|Moving guys with their truck|
The theme of this week was traveling around in the mission pickup! We left at eight Wednesday morning heading to Porterville to sign a rental contract. The elders planned to move with the help of ward people, but then the man with the pickup and trailer had a grandson in the hospital in Fresno so the fellows needed our help instead. It took an hour to sign the contract - the second time that’s happened. I signed my name or initials about sixty times! Like buying a house! Anyway Brother Grant from the ward showed up and was crucial since he had a trailer, which we required to move the refrigerator, since it belongs to the church. (Most apts have them but that one didn't.) We had no idea what do with the fridge and were trying to come up with contingency plans. It turned out that the new apartment had a generous, locked storage space behind the covered parking spot! Enough room for the fridge in case it is needed in that area again, plus plenty of space for the bikes. Many missionaries have to take their bikes inside the apt and keep them on a tarp so they won’t get stolen.
I saw a blue bird. Not like bluebirds we have seen other places. This one was larger, long-tailed, and white-breasted. I have seen some around Fresno too. I looked them up and they are called Scrub Jays. Also saw a couple of nice big pomegranate bushes/trees with beautiful fruit on them. It’s great to drive through the farmlands. They grow so many different things here — lots of kinds of fruit and nut trees, plus olives, so many grapes, cotton. There are orchards of all ages. I guess when the trees get old, workers go along with a rig and put a big chain around the trunk and yank each one out of the ground. There were also lots of large dairy operations, some with Jersey cows and others with Holsteins. Len noticed a “Land O Lakes” sign on one farm.
It’s fun to see new country. We had to drop a bike off to an elder in Visalia so that took us through a couple more towns even though it was generally on our way back to the mission office. We saw a truck full of newly picked oranges. Then at the grocery store they already had clementines and they are big and sweet. That means we may be eating them for almost six months of the year! It seems the season for clementines gets longer every year. AZ stores had really small, tart clementines in November to start their season. The green grapes are also remarkably delicious right now.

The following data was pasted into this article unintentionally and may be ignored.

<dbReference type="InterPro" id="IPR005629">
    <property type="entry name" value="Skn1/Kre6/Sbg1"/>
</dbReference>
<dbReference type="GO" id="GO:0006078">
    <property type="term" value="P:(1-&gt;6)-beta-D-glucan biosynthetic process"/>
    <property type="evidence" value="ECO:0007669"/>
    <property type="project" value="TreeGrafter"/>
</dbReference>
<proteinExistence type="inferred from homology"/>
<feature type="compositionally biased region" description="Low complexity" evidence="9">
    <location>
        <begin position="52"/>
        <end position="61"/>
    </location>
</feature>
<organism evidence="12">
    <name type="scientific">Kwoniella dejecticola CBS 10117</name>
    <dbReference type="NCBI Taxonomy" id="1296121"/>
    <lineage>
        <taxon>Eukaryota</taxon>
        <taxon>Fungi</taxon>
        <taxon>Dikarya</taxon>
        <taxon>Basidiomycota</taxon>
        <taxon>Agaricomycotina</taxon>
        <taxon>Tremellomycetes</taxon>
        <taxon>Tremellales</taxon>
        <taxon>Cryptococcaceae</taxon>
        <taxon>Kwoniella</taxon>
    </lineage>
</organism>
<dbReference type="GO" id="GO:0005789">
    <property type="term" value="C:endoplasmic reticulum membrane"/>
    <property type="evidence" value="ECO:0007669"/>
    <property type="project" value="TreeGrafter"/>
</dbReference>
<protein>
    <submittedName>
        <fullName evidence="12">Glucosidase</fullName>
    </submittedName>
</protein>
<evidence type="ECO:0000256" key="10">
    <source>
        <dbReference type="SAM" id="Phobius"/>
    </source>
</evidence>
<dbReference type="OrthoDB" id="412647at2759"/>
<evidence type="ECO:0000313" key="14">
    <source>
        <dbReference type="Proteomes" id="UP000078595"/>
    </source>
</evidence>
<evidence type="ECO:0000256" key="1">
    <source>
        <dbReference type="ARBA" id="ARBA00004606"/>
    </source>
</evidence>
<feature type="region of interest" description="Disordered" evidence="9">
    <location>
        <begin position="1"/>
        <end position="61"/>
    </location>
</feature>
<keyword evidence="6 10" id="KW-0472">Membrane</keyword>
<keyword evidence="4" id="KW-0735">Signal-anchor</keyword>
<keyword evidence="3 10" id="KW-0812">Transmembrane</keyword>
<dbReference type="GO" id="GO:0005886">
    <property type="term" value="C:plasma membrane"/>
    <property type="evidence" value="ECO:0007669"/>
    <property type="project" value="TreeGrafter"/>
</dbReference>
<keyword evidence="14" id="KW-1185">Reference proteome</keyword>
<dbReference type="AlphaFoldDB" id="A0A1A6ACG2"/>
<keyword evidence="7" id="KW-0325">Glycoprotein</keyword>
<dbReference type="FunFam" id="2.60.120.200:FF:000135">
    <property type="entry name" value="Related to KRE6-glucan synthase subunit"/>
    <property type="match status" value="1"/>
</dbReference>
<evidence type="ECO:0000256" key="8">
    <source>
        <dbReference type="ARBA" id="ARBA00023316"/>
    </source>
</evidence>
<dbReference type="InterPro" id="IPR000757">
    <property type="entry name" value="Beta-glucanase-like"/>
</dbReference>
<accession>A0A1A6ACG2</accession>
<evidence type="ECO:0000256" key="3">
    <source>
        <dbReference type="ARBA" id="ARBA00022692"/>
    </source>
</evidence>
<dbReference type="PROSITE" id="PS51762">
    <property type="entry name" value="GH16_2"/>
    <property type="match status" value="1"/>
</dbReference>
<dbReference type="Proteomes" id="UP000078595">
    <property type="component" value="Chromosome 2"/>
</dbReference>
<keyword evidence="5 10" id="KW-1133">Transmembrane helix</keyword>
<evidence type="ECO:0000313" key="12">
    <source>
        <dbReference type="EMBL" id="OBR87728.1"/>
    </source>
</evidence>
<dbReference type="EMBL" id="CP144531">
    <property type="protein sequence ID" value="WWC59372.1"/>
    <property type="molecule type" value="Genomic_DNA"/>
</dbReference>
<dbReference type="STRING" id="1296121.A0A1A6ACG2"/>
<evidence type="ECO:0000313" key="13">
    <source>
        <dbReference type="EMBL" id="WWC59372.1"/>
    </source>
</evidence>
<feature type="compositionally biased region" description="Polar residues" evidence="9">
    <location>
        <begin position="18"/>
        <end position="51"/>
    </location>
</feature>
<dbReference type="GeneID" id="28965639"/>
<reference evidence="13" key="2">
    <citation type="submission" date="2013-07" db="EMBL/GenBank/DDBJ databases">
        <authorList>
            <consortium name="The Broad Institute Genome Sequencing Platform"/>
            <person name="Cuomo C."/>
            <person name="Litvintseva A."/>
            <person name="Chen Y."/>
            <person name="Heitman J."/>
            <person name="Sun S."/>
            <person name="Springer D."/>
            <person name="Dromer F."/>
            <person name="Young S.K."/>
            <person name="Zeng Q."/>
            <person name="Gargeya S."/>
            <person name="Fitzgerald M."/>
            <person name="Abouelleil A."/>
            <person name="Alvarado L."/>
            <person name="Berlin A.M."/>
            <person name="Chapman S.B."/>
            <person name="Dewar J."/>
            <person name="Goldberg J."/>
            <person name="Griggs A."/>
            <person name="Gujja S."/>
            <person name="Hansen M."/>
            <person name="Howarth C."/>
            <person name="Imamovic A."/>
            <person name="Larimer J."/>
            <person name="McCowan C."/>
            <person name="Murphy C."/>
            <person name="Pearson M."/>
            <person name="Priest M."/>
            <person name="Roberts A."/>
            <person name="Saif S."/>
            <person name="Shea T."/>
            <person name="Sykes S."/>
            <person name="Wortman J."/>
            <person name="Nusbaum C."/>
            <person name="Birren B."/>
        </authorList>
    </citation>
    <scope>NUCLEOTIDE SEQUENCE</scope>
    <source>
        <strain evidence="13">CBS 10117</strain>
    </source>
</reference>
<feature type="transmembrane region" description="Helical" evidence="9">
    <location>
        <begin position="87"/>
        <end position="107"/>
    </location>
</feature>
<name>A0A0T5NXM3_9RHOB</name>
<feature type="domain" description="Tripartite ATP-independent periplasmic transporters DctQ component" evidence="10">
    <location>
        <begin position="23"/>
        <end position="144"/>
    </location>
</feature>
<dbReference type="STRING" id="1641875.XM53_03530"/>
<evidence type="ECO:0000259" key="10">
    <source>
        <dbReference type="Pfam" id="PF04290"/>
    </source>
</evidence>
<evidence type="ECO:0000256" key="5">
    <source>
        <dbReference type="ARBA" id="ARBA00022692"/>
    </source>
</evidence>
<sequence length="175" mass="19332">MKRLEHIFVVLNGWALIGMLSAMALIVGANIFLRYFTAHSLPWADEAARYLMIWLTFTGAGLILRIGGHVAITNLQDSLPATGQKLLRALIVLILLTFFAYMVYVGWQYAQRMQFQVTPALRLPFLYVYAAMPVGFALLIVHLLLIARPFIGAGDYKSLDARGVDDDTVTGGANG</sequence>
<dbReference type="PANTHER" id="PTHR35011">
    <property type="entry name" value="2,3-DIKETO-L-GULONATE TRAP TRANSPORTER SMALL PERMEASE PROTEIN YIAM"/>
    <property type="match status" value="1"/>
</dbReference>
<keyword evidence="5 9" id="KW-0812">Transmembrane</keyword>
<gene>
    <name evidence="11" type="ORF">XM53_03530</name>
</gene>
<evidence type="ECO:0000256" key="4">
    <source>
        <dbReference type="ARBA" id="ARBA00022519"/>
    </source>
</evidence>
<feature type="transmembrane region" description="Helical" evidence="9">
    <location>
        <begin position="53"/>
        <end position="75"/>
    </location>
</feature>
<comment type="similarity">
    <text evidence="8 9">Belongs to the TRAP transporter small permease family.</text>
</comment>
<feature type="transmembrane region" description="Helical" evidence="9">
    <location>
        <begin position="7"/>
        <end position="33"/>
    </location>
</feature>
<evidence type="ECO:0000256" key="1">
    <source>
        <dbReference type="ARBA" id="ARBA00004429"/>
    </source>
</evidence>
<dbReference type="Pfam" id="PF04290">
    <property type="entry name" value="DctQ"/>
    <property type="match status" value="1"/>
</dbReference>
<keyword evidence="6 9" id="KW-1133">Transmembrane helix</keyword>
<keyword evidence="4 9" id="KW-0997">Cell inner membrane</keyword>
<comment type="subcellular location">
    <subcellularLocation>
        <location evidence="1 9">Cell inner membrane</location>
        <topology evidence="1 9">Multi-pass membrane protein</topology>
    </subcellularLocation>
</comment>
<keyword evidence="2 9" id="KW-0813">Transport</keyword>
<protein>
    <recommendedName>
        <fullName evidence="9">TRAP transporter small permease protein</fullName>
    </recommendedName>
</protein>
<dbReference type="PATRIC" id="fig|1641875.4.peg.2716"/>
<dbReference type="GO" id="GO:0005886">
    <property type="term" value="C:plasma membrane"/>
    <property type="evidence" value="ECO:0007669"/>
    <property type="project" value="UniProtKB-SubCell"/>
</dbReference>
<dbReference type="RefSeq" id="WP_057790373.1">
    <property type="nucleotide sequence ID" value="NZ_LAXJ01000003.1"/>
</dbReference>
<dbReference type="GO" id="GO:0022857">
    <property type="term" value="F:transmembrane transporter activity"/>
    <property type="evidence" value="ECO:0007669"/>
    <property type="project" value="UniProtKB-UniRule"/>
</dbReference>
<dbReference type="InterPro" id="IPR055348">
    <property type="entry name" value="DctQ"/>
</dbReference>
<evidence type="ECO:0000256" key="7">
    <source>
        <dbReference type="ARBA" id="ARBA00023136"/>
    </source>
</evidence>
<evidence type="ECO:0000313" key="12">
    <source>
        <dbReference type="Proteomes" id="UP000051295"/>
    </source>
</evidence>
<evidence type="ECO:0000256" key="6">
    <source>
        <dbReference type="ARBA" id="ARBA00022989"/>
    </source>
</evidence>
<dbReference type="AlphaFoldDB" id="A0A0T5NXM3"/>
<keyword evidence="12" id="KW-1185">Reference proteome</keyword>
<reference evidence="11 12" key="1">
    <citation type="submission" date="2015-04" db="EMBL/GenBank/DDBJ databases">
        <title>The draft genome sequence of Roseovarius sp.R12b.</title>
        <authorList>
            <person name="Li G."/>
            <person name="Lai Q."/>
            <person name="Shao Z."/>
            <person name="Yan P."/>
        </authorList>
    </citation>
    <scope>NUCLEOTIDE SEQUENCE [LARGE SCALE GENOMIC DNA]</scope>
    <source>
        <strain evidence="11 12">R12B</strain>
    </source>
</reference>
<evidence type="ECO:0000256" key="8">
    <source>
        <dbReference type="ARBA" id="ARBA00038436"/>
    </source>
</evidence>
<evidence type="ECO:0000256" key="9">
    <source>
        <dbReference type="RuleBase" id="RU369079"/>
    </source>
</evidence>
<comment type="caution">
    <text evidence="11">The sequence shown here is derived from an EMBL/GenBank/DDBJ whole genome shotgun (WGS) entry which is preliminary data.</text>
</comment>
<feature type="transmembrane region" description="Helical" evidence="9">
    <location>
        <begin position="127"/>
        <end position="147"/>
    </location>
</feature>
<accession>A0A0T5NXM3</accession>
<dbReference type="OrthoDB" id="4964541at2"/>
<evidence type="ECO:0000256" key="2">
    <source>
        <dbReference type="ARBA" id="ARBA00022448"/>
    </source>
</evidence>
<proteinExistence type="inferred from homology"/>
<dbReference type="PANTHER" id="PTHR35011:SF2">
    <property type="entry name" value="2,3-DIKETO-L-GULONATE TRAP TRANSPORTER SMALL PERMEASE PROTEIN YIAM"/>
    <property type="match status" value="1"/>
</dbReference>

Thursday we went north to Merced again, to empty an apartment that had had no missionaries for a few months and was being closed. It was a smaller apartment (above a double garage) with some definite deficiencies. The “stove” consisted of a hard-used double hot plate and a small microwave. The bath was marginal with an undersize shower. The entry was very cluttered with the member owners’ belongings. The stairway was narrow and steep. There was some charm to the old furnishings, and the windows looked out to nice views and big trees. One of the Merced elders who used to live there came to help. Later I asked him if his new apartment was better. He said, “Well, since we’re zone leaders, we need more room. We sometimes have elders staying over night with us so we have two bedrooms.” I asked if his new kitchen was better. He said it was. The bathroom? It was. What about the entry? “Yes,” he allowed, “but I feel this place in my heart.” He put his hand over his heart. “And every elder who ever lived here would say the same thing!” That was when I learned the value of living with kind members who help missionaries feel the love and encouragement of people who share their beliefs. On the way home we passed a pair of white wading birds near the road in a lush green field. Ibis? Or possibly cranes/egrets, though I think the bill and neck were a little too short for those. They were beautiful like the albino squirrels we used to see scurrying through the sun dappled deep green trees when we lived at Twin Oaks in Rochester.
Our Friday trip was to a place in Fresno to move furnishings to a new apartment. Our faithful moving companion did not go Thursday or Friday. We were able to get those moves done without the trailer and we had missionaries to do the carrying. Brother Bradshaw went with us on Wednesday but then his wife passed a kidney stone (her first). They were up nearly all night, spending several hours at the hospital. We have known a couple of people who have gone through that and it always reminds me of the time Chad was listening to someone recount the experience over the radio when he was driving. He said it got so intense he finally had to pull over. Hopefully Sister Bradshaw is done with kidney stones. They sound awful.
On Saturday’s neighborhood walk, we passed a laden persimmon tree. There are many rose bushes here and they are still in bloom. A canna lily beside our front door surprised and favored us with an orange bloom.
Perhaps the ‘sweetest’ of our duties is restocking the candy cart, which is always there for missionaries who stop by the mission office. It has a few kinds of crackers and dried fruits, but mostly it’s candy. There are peanut and plain M&Ms, jelly beans, Swedish fish, etc., but a few choices are truly yucky and sit untouched for weeks until some missionary or other stops by and takes half a jar. Rare ones reach for the wheat thins or dried apples.
Lots of love from Len and Kit